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New Zealand Dollar Suffers Brutal Losses after RBNZ Warns of Likely Rate Cut

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- NZD crushed after RBNZ returns to warning of rate cuts.

- RBNZ has now shifted to an easing stance, cuts to come.

- Cites global slowdown that's impacting the inflation outlook.

The New Zealand Dollar fell sharply against the Pound and other rivals Wednesday after the Reserve Bank of New Zealand (RBNZ) warned that it might have to cut its interest rate over the coming months.

RBNZ Governor Adrian Orr cited a decline in domestic spending and a further slowdown in global growth as risks to the outlook for inflation, which has long been below the midpoint of the 1%-to-3% target, as being behind what looks like a shift into an "easing" stance.

"Given the weaker global economic outlook and reduced momentum in domestic spending, the more likely direction of our next OCR move is down. Employment is near its maximum sustainable level. However, core consumer price inflation remains below our 2 percent target mid-point, necessitating continued supportive monetary policy," Orr says, in his March policy statement.  

The RBNZ had previously said the next move in the cash rate might be either up or down, with an equal probability assigned to either scenario. But the latest statement was much less ambiguous.

Orr singled out Australia, the Eurozone and China as being among the main economies to have shown signs of slowing further this year. Growth across all three fell sharply during the second half of the year, but particularly in Australia and the Eurozone. 

Interest rate cuts are usually negative for currencies because they reduce the attractiveness of related investments, particularly those in the bond market. They do that by reducing, or widening already-negative, interest rate differentials.

International capital tends to flow wherever relative interest returns are most favourable. New Zealand's interest rate has been at a record low of 1.75% ever since the end of 2016, but since that time, interest rates in some other parts of the developed world have risen.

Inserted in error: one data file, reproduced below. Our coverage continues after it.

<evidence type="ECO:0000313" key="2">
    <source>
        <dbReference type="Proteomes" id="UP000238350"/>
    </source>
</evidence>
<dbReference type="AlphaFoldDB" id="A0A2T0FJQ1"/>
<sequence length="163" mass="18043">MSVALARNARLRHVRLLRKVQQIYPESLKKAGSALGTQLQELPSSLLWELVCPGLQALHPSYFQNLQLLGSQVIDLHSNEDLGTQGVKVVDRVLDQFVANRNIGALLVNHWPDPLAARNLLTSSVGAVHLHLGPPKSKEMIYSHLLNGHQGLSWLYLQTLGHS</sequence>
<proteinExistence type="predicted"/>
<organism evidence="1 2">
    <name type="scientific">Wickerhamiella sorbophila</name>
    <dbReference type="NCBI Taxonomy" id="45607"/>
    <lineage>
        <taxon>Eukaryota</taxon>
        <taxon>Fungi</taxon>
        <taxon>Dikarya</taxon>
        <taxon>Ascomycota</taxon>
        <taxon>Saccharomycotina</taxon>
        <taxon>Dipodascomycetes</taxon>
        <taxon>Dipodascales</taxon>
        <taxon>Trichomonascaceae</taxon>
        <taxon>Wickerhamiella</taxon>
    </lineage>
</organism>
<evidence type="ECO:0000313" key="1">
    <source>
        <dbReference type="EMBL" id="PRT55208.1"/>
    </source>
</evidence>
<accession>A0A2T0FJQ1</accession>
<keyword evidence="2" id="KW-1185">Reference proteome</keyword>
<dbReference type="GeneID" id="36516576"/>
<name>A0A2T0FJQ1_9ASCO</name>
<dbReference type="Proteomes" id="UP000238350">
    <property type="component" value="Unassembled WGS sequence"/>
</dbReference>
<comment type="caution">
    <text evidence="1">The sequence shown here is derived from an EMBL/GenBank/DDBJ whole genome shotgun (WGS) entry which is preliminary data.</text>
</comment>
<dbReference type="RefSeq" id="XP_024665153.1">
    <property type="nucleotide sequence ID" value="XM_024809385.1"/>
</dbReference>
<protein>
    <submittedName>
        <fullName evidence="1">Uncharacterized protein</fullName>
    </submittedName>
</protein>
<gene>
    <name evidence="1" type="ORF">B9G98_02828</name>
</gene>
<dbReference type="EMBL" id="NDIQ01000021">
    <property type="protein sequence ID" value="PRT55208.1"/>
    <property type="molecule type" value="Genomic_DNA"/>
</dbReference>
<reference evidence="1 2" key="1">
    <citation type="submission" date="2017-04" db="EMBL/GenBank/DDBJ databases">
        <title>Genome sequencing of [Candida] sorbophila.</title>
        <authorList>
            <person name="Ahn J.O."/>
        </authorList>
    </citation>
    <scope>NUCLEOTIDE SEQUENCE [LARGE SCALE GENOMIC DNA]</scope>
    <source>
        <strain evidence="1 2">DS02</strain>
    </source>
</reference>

“We continue to forecast that the next OCR move is down, but the risk is now that it comes earlier than our forecast of November, given the RBNZ’s tone has shifted to be overtly dovish a little earlier than we thought it might. Like the RBNZ, we’ll be watching both the domestic and global dataflow closely.” says Sharon Zollner, chief economist at ANZ.  

The U.S. Fed Funds rate of 2.5% is now higher than in New Zealand, the UK Bank Rate is 0.5% higher than it was at the end of 2016 and Canada's interest rate has risen from 0.5% to 1.75% during the intervening period. 

However, the above developed world central banks have recently begun to suggest the days of rising rates are over, leading markets to speculate that U.S. and Canadian rates at the very least, may soon be cut.

That drove a recovery of the New Zealand Dollar heading during 2019 and into Wednesday's meeting, one which was further undermining the inflation outlook by making imported goods cheaper for Kiwis to buy.

Interest rate decisions are normally only taken in response to changes in the inflation outlook, with rate cuts being used to stoke economic demand and lift inflation toward its target, while rate hikes are deployed to cool demand in the economy and bring inflation down once it has overshot the target level.

"The RBNZ surprised on the dovish side overnight. Although it kept interest rates unchanged, it signalled that the next move Is likely to be a cut, joining the dovish cohort of central banks globally," says Petr Krpata, a strategist at ING Group. "With the NZD underperforming G10 peers, we also see negative spillover effect into AUD where the market pricing of more than one 25bp cut by year-end has been indirectly validated by the RBNZ message today." 

The Pound-to-New-Zealand-Dollar rate was 1.63% higher at 1.9434 during noon trading in London Wednesday, while the NZD/USD rate was quoted -1.67% lower at 0.6792 Wednesday but is still up by 1.2% for 2019.  

 

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